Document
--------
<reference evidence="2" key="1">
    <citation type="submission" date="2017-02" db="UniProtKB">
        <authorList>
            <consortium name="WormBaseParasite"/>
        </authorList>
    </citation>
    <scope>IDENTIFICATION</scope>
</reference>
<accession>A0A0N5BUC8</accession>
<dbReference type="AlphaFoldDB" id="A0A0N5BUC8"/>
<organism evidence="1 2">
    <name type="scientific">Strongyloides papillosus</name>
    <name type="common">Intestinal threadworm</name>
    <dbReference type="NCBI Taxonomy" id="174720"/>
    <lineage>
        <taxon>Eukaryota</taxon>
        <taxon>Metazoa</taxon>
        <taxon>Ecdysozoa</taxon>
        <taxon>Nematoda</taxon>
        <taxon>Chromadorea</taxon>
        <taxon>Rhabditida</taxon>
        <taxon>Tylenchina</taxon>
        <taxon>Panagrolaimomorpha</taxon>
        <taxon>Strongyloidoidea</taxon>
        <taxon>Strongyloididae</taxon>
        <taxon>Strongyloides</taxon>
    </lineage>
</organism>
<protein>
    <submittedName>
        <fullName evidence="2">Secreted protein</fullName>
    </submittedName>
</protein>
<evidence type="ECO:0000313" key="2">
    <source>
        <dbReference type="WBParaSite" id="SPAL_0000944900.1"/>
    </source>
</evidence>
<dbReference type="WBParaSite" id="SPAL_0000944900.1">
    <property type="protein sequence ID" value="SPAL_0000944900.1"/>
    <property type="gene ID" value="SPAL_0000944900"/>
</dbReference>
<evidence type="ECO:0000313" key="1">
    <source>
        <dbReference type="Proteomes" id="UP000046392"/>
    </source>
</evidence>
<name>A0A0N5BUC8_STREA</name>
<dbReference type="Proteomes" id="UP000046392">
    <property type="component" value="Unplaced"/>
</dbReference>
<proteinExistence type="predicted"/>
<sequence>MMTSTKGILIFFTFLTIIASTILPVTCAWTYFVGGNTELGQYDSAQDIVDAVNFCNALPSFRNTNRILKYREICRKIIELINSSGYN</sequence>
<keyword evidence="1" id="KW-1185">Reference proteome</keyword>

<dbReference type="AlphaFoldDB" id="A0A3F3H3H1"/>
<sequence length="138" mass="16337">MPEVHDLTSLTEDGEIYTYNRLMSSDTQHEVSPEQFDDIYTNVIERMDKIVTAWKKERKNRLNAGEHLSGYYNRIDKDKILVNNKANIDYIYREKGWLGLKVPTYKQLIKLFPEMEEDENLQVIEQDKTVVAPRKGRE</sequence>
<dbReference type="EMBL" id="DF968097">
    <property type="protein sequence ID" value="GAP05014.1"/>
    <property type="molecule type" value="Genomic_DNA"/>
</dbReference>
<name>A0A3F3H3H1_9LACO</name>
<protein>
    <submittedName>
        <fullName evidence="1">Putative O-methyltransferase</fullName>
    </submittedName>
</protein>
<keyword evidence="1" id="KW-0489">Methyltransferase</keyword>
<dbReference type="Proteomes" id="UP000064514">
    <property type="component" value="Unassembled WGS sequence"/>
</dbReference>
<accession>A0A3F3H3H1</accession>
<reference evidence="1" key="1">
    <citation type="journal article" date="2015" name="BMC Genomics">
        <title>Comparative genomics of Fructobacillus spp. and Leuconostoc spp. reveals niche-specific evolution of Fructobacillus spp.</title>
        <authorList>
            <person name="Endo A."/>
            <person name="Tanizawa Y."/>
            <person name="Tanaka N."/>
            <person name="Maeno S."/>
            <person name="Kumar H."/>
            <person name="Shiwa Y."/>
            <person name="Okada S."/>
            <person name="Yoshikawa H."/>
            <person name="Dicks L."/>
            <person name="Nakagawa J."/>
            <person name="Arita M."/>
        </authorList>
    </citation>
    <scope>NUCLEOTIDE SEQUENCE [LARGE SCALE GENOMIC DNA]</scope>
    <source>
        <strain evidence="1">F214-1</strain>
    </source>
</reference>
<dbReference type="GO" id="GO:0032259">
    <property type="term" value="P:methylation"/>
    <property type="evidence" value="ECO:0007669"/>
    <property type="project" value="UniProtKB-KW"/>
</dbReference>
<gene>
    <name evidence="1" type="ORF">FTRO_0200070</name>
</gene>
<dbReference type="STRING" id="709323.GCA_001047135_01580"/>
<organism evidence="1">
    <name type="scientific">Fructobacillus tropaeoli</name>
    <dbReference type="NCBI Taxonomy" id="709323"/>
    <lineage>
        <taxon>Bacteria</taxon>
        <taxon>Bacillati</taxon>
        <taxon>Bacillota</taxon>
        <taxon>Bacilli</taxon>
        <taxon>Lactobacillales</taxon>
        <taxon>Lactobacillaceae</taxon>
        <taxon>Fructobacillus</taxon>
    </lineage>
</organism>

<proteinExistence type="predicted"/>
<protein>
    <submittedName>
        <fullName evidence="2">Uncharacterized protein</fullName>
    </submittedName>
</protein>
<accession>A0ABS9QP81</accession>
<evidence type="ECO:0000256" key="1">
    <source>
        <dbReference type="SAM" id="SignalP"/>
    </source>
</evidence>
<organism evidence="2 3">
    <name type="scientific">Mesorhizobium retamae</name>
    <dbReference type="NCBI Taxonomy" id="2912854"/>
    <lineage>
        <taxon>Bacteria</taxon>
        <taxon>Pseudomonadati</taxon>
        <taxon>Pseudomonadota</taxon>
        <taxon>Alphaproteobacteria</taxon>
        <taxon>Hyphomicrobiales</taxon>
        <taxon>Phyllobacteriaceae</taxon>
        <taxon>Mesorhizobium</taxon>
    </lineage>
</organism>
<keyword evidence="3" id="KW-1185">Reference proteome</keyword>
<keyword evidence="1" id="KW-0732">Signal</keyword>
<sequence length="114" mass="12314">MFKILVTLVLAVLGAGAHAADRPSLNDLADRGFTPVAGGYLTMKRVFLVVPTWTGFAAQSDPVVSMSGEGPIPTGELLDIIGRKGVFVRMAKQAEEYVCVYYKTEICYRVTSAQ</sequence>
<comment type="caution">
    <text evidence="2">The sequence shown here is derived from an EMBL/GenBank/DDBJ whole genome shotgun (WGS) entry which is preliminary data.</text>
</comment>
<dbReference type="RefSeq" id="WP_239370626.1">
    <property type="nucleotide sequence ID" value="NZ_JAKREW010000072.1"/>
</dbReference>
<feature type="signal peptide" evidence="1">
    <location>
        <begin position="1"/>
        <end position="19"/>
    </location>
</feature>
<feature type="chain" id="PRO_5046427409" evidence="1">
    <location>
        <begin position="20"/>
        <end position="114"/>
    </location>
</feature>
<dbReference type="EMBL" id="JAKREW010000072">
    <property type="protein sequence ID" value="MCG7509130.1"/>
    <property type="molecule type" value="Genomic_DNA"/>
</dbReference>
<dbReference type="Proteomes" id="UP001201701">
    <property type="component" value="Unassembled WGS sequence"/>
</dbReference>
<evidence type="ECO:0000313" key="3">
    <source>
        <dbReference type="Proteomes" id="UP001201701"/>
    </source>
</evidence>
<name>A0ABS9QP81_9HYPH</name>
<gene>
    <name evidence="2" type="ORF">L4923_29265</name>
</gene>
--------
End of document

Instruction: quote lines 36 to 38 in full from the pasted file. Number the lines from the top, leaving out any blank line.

        <dbReference type="WBParaSite" id="SPAL_0000944900.1"/>
    </source>
</evidence>